Causes of Cherry Eye in Cats
Cherry eye is fairly rare in domestic cats. When it does occur, it involves eversion or prolapse of the gland of one or both of the cat’s third eyelids (also called the nictitating membranes). Those glands are intimately associated with and located underneath the third eyelid, and usually they can’t be seen. They normally contribute up to fifty percent of the soothing, lubricating liquid that makes up a cat’s tears. Tear film is important to protect the cornea and other eye structures and to keep the eye surface moist. When the gland of the third eyelid becomes exposed, it no longer produces and secretes its normal contributions to tear film. What actually causes the gland to flip over and pop out at the inner corner of the affected eye is not well-understood. Many authorities believe that cherry eye happens as a result of some weakness in the fibrous connective tissues that are supposed to firmly anchor the third eyelid/nictitating membrane to the cat’s eyeball (also known as the periorbita or globe of the eye). This weakness may have a hereditary component, and it may or may not be congenital (which means that it may or may not exist at the time the cat is born).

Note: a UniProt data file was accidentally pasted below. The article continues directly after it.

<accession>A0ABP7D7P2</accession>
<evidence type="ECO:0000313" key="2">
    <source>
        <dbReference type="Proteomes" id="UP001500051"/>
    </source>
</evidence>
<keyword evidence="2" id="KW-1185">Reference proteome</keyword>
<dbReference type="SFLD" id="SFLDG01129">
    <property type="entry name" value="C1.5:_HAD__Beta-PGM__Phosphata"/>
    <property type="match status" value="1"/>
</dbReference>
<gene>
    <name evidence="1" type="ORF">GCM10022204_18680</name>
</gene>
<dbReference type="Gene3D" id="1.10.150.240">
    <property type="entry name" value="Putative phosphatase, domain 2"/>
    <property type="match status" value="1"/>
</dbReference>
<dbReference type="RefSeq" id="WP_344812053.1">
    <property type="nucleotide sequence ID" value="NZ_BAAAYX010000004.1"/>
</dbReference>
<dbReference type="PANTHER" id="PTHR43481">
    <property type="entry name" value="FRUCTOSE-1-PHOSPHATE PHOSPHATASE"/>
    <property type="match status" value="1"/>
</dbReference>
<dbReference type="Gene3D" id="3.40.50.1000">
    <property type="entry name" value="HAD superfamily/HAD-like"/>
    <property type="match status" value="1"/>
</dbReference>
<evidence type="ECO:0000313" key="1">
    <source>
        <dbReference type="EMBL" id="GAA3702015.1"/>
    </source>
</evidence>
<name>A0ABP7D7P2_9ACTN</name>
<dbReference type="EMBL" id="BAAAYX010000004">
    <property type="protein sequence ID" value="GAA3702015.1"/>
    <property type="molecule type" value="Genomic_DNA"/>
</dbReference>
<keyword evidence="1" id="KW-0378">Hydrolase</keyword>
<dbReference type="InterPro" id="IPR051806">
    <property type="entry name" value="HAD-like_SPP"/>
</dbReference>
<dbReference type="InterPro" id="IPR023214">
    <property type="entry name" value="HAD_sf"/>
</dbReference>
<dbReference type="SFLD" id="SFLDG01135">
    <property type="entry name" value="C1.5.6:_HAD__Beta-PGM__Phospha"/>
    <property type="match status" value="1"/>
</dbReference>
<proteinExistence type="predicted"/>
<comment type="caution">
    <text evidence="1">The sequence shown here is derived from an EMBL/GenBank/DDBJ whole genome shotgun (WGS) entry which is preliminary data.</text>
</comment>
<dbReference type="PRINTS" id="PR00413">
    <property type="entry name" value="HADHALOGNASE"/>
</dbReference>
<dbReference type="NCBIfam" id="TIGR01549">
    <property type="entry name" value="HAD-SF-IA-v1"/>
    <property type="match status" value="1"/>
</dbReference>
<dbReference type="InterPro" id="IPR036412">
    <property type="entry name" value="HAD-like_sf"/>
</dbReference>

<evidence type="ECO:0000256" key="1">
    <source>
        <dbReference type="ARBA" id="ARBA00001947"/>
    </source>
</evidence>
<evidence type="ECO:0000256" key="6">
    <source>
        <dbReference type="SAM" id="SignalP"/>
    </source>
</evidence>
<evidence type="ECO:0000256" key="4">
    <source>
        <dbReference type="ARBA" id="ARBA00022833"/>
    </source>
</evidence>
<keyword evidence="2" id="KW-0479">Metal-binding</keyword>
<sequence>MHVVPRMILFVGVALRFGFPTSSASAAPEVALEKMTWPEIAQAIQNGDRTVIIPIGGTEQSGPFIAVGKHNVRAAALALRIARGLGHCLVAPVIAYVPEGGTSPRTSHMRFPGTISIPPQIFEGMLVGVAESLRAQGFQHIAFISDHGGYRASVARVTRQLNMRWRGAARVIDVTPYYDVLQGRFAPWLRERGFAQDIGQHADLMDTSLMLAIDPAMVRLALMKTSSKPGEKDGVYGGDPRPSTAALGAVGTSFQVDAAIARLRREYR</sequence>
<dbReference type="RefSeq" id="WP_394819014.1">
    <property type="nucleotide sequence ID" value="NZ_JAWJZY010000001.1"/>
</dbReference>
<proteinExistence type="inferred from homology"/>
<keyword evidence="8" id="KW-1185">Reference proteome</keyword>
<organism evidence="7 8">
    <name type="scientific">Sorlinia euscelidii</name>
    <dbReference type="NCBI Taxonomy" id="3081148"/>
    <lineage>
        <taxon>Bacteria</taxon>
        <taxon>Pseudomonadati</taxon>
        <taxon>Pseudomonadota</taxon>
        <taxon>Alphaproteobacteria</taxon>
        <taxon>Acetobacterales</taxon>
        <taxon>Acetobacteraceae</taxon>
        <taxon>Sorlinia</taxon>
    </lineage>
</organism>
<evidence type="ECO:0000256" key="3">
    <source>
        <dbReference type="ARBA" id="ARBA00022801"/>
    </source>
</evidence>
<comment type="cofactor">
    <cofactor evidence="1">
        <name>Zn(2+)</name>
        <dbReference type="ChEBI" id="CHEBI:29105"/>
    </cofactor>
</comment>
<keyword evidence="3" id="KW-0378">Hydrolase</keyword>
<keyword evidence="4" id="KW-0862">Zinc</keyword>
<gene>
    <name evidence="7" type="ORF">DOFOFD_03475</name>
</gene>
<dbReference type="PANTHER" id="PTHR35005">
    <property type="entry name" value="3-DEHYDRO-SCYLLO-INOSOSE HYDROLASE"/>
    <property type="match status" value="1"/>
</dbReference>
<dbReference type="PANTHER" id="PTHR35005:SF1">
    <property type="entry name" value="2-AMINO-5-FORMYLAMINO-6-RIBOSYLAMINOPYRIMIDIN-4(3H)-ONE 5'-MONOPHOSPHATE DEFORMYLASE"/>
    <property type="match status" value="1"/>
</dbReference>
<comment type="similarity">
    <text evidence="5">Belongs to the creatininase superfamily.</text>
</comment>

Preventing Cherry Eye in Cats
At the present time, there are no reported medical or surgical procedures that can prevent the occurrence of cherry eye in cats (or in other companion animals) without the risk of serious adverse side effects. Certainly, the gland of the third eyelid can be surgically removed, which used to be the recommended treatment protocol. However, because that gland is responsible for producing so much of a cat’s tear film, taking it out markedly increases the animal’s risk of developing “dry eye” (keratoconjunctivitis sicca) as it ages. If the gland of the third eyelid is removed, the cat will require life-long treatment with moisturizing topical eye drops and anti-inflammatory medication to prevent the pain and discomfort accompanying the dry eye condition. Surgical correction by repositioning and permanently suturing the third eyelid to underlying tissue is the current treatment of choice for cats with cherry eye and is the best way to prevent repeated incidents. Many cats will have to go through a series of surgical procedures to fix the problem, in one eye at a time.
If an owner thinks that her cat may have developed cherry eye in one or both eyes, she should take it to the veterinarian as soon as possible. This condition can be uncomfortable and become painful as the gland of the third eyelid starts drying out and tear production is compromised. Any unusual discharge coming from the affected eye or eyes can be gently removed with a soft tissue moistened with warm water.